“Here is one of the most riveting first-person accounts ever to come out of World War II. Robert Leckie enlisted in the United States Marine Corps in January 1942, shortly after the Japanese attack on Pearl Harbor. In Helmet for My Pillow we follow his odyssey, from basic training on Parris Island, South Carolina, all the way to the raging battles in the Pacific, where some of the war’s fiercest fighting took place. Recounting his service with the 1st Marine Division and the brutal action on Guadalcanal, New Britain, and Peleliu, Leckie spares no detail of the horrors and sacrifices of war, painting an unvarnished portrait of how real warriors are made, fight, and often die in the defense of their country.
From the live-for-today rowdiness of marines on leave to the terrors of jungle warfare against an enemy determined to fight to the last man, Leckie describes what war is really like when victory can only be measured inch by bloody inch. Woven throughout are Leckie’s hard-won, eloquent, and thoroughly unsentimental meditations on the meaning of war and why we fight. Unparalleled in its immediacy and accuracy, Helmet for My Pillow will leave no reader untouched. This is a book that brings you as close to the mud, the blood, and the experience of war as it is safe to come.”-Print Ed.
The U.S.S. Wahoo was the most successful submarine in the World War II Pacific fleet. She was the first to penetrate an enemy harbor and sink a Japanese ship. She was the first to wipe out an entire enemy convoy single-handed. In her 11 short months of life she managed an incredible 21 kills.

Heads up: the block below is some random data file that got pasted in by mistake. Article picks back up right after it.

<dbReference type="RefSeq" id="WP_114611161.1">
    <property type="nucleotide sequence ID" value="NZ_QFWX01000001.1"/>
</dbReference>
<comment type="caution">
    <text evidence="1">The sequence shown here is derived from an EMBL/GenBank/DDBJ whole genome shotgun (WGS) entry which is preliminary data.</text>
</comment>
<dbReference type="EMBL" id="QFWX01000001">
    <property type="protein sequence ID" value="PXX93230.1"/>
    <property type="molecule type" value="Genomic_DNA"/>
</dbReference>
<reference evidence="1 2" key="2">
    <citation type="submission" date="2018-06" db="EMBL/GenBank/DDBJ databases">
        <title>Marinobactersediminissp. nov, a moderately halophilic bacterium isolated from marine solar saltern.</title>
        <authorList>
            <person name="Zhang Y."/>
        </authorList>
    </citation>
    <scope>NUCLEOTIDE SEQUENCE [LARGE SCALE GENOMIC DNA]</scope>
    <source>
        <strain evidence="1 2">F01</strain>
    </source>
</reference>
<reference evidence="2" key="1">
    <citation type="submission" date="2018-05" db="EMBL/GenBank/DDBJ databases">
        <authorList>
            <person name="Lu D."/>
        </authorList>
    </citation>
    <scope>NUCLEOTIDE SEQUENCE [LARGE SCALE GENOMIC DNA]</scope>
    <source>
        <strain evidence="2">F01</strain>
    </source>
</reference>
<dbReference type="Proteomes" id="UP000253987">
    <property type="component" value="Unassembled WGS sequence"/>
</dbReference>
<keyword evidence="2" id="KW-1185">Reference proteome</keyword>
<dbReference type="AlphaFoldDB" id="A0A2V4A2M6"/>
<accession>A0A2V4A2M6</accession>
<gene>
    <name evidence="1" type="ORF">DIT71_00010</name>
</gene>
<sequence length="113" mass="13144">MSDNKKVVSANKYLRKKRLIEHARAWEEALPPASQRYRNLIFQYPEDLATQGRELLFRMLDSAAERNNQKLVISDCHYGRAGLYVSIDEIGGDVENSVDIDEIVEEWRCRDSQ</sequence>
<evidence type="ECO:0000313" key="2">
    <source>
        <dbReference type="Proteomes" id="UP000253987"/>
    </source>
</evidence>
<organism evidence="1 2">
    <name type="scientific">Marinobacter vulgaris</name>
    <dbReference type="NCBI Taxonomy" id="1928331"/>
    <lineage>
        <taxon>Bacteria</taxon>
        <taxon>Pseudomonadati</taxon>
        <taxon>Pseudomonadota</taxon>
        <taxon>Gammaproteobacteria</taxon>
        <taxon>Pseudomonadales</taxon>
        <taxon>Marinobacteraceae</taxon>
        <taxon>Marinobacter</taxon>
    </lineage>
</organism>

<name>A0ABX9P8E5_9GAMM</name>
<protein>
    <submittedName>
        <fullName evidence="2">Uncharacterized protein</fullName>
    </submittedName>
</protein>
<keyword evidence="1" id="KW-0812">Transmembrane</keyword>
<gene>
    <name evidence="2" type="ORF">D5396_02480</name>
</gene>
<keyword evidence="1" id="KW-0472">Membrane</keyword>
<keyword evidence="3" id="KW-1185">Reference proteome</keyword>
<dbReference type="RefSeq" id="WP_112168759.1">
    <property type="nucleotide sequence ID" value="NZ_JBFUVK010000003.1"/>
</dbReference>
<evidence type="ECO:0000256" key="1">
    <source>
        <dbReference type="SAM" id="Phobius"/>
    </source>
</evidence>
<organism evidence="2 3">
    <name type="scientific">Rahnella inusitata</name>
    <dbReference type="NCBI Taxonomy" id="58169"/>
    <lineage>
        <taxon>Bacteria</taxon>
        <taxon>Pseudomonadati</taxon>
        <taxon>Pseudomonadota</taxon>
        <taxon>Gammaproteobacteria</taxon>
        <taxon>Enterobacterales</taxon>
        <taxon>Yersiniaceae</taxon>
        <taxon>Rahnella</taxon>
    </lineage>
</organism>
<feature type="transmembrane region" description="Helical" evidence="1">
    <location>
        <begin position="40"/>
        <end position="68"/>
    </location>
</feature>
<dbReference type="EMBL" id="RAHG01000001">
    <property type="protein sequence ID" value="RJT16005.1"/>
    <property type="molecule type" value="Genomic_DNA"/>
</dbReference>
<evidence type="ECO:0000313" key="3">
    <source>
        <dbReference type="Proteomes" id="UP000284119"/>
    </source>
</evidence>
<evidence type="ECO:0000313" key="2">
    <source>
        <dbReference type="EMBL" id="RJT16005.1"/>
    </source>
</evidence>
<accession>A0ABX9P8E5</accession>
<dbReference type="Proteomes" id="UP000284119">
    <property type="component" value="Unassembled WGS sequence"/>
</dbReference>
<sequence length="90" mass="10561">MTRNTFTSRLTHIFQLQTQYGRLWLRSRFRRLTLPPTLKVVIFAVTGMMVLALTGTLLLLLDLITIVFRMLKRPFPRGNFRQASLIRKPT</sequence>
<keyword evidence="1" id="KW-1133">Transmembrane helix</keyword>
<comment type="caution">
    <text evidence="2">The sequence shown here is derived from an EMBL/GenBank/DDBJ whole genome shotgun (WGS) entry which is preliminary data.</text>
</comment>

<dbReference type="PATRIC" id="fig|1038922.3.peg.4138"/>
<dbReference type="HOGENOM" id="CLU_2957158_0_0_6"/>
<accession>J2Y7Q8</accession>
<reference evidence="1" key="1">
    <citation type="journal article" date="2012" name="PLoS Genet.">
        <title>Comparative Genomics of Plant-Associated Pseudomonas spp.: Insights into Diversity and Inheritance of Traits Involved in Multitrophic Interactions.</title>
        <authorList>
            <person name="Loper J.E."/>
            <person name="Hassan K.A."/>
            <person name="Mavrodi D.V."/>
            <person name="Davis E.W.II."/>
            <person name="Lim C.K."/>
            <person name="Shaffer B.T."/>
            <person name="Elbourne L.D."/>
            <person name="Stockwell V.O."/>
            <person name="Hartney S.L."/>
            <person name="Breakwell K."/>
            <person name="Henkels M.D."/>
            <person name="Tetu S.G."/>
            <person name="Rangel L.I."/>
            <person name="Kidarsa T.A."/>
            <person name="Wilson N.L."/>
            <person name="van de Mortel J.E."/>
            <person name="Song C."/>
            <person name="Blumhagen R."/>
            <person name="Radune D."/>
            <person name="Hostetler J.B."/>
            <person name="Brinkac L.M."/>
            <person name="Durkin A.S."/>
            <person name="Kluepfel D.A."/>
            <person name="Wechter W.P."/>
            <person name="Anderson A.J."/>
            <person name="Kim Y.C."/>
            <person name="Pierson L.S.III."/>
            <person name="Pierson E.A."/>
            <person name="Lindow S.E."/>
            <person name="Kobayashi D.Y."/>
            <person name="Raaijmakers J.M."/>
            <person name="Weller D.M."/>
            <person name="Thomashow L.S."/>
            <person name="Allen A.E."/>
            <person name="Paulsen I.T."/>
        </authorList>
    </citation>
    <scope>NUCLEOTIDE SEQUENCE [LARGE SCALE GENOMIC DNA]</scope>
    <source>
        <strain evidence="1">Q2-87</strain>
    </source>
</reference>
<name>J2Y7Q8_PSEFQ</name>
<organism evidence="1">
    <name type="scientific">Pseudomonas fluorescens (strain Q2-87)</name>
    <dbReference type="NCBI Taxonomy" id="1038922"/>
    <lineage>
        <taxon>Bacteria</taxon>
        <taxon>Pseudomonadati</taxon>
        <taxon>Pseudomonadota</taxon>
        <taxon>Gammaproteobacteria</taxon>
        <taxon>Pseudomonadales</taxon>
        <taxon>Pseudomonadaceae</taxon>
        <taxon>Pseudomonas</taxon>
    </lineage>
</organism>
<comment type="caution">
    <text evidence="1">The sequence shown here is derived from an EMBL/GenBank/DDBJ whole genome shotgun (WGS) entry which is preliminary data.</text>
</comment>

Just 45 minutes before leaving Midway for her last—and fatal—patrol, her Chief Yeoman Forest Sterling was transferred to other duty.
The result is this book—Sterling’s fantastic yet completely authentic account of a remarkable crew and captain, and the ship they lived and died for.
“Many will remember the newspaper stories during World War II and the photo of Wahoo with a broomstick tied to her periscope signifying a clean sweep...But (here is) the full story from the yeoman who made all the patrols...except the last one.”—Medal-of-Honor winner Captain E. B. Fluckey, USN
Over the last fifty years, a small Navy unit has evolved into the world’s most celebrated fighting force: the U.S. Navy SEALs. Until now, their stories have been sealed in the chambers of operational secrecy—and the brotherhood of SEAL anonymity. Drawing on exclusive interviews with more than 100 former special operators, highly respected retired SEAL Dick Couch and award-winning author Bill Doyle record their stories in Navy Seals and give us the epic chronicle these legendary warriors deserve.
Navy Seals charts the SEALs story, from their origins in the daring Naval Combat Demolition Teams, Underwater Demolition Teams, Scouts and Raiders commando units, and OSS Operational Swimmers of WWII to their coming of age in Vietnam and rise to glory in Iraq and Afghanistan after 9/11. Illustrated with 40-pages of photographs, here are the greatest missions of the world’s most legendary special operators—in their own words.